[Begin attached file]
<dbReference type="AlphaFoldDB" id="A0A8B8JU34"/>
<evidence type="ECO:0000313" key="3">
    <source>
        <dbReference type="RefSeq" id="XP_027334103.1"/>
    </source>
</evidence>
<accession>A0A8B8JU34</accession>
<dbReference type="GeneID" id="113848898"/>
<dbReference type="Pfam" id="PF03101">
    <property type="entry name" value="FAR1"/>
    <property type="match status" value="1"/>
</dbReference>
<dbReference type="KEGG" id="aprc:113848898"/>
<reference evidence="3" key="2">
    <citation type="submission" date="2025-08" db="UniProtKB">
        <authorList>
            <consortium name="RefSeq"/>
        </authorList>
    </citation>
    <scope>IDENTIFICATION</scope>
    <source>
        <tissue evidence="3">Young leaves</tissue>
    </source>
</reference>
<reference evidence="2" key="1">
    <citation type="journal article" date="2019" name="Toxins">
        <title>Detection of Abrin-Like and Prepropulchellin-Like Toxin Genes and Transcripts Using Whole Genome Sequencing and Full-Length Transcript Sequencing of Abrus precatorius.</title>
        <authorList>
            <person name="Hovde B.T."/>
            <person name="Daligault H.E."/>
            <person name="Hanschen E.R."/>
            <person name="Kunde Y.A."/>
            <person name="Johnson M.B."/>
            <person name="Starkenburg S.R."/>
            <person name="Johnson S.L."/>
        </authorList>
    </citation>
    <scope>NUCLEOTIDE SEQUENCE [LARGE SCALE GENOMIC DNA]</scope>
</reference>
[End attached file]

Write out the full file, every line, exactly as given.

<dbReference type="AlphaFoldDB" id="A0A8B8JU34"/>
<evidence type="ECO:0000313" key="3">
    <source>
        <dbReference type="RefSeq" id="XP_027334103.1"/>
    </source>
</evidence>
<accession>A0A8B8JU34</accession>
<dbReference type="GeneID" id="113848898"/>
<dbReference type="Pfam" id="PF03101">
    <property type="entry name" value="FAR1"/>
    <property type="match status" value="1"/>
</dbReference>
<dbReference type="KEGG" id="aprc:113848898"/>
<reference evidence="3" key="2">
    <citation type="submission" date="2025-08" db="UniProtKB">
        <authorList>
            <consortium name="RefSeq"/>
        </authorList>
    </citation>
    <scope>IDENTIFICATION</scope>
    <source>
        <tissue evidence="3">Young leaves</tissue>
    </source>
</reference>
<reference evidence="2" key="1">
    <citation type="journal article" date="2019" name="Toxins">
        <title>Detection of Abrin-Like and Prepropulchellin-Like Toxin Genes and Transcripts Using Whole Genome Sequencing and Full-Length Transcript Sequencing of Abrus precatorius.</title>
        <authorList>
            <person name="Hovde B.T."/>
            <person name="Daligault H.E."/>
            <person name="Hanschen E.R."/>
            <person name="Kunde Y.A."/>
            <person name="Johnson M.B."/>
            <person name="Starkenburg S.R."/>
            <person name="Johnson S.L."/>
        </authorList>
    </citation>
    <scope>NUCLEOTIDE SEQUENCE [LARGE SCALE GENOMIC DNA]</scope>
</reference>